Geography used to be a discipline that concerned itself with such things as landscape, region, place, human-land relationships, mapping, and intensive field investigation. Today, the reality is very often different, and one needs only to skim the titles of papers in the journal Area to see what a strange discipline it has become. Recent papers have included ones on "Gender relations in Plymouth's Devonport Dockyard", "Privatisation and the windfall tax", the "Development of dry ski-slopes", "Turkish restaurants in Brussels", "Racialised representations in British and American advertising", "Sleaze in the House of Commons", and "Female street prostitution in England and Wales".
Increasingly, geography is what geographers do not do. Much of the best geography is done by non-geographers, and as David Stoddart remarked over a decade ago, there is a danger of the discipline abandoning the high ground and descending into a morass of trivia.
These disloyal and intemperate thoughts came to me when I read Misreading the African Landscape, for it is splendid geography (in the old fogey sense) but written by social anthropologists. Why is it splendid? First, it is firmly rooted in a region - the Kissidougou prefecture of the Republic of Guinea. Second, it is based on a lengthy period of field work and original data collection that involved total immersion in the community and its language. Third, it involves extensive use of mapping to identify landscape change. Fourth, it successfully links landscape, ecology and society. Last, it has a series of clear messages that have fundamental implications for land management and development in Africa.
The story that the book tells is fascinating. For over a century, politicians, colonialists, civil servants and aid agencies have seen patches of forest as evidence that the landscape has degraded and that they are relicts, in a sea of savanna, of a formerly extensive forest cover. As a consequence, outsiders have sought to take resource control away from local inhabitants, have imposed repressive policies and even criminalised certain forms of land use. In the 1970s the setting of bush fires carried the death penalty. James Fairhead and Melissa Leach argue that this is all wrong and that the Kissidougou landscape is one that is filling with, not emptying of, forests. They present irrefutable evidence of forest gain, and demonstrate why and how the local inhabitants have developed forest patches in association with their settlements. They illustrate how everyday activities - cattle keeping, thatch collection, gardening, defecation, burning, and the like - contribute to forest island development, and they demonstrate how important these islands are in everyday life - for construction, fuel wood, food, and medicine. The system has been compromised by inappropriate outside interventions. Most worrying of all they see sinister reasons behind such interventions. "Considering the environment as degrading is crucial to the solvency of state environmental institutionsI Making the case for pressing environmental degradation helps to justify state budgetary allocation."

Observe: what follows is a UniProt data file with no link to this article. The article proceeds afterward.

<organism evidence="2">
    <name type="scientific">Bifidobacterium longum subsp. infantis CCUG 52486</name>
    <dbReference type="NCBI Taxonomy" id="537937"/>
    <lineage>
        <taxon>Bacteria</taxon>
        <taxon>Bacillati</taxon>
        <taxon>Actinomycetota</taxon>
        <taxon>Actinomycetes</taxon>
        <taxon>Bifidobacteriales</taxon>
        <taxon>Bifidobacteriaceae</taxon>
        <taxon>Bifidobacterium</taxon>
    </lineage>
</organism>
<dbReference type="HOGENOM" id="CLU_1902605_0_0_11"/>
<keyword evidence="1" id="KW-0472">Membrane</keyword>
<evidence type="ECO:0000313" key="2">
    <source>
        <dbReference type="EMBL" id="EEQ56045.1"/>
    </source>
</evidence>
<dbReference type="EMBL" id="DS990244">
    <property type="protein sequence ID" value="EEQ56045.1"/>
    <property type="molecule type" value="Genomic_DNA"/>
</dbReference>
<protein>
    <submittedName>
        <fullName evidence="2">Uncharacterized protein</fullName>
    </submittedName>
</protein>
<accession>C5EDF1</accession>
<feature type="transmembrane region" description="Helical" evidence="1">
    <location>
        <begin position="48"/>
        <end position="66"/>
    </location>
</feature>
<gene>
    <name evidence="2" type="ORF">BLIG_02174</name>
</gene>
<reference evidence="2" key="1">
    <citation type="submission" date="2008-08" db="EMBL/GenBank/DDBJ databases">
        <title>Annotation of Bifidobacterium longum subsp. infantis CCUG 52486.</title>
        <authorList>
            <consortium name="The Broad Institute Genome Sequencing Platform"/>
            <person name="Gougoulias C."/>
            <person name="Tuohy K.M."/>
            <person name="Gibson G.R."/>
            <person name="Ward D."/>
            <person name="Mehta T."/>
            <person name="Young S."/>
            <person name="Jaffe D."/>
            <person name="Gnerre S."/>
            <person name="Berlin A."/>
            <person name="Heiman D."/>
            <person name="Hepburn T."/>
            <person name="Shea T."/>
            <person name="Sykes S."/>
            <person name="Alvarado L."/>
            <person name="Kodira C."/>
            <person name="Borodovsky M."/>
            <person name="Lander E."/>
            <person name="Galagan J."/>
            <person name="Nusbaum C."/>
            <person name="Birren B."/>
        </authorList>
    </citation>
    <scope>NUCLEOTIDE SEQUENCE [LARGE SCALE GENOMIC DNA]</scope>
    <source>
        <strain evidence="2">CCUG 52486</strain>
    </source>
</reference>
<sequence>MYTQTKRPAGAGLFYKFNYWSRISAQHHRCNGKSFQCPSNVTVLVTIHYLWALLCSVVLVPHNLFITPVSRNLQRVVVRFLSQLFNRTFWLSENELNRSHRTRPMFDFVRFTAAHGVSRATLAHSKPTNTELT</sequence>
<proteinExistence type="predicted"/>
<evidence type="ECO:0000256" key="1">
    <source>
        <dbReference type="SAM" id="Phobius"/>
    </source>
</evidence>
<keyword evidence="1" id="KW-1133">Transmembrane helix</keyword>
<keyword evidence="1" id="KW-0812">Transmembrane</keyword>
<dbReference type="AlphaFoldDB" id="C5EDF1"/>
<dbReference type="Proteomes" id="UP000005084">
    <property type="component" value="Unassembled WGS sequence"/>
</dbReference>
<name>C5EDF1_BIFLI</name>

The mistaken idea that the landscape has been degraded has had a series of detrimental effects on many aspects of Kissidougou's life. As Fairhead and Leach relate in their conclusion: "Meanwhile, it is hard to underestimate the importance of the degradation discourse's instrumental effects on many aspects of Kissidougou's life. These have impoverished people through taxes and fines, reduced people's ability to benefit from their resources, and diverted funds from more pressing needs. They have accused people of wanton destruction, criminalised many of their everyday activities, denied the technical validity of their ecological knowledge and research into developing it, denied value and credibility to their cultural forms, expressions, and basis of morality, and at times even denied people's consciousness and intelligence. The discourse has been instrumental in accentuating a gulf in perspectives between urban and rural; in undermining the credibility of outside experts in villager's eyes; in provoking mutual disdain between villagers and authority, and in imposing on the former images of social malaise and incapacity to respond to modernity. In rewriting people's history, the degradation discourse has constructed alien ideas of tradition and community, reinforced ethnic stereotypes and differentiation, and denied people their own history with all its significance for their social and political relations and capacity to live on their own terms."
This is all strong stuff, but it is wonderful to have a book that has such a message, and one that is based on substantive, original field investigation.
Andrew Goudie is professor of geography, University of Oxford.
Misreading the African Landscape: Society and Ecology in a Forest-Savanna Mosiac
Author - James Fairhead and Melissa Leach
ISBN - 0 521 56353 4 and 56499 9
Publisher - Cambridge University Press
Price - £16.95
Pages - 354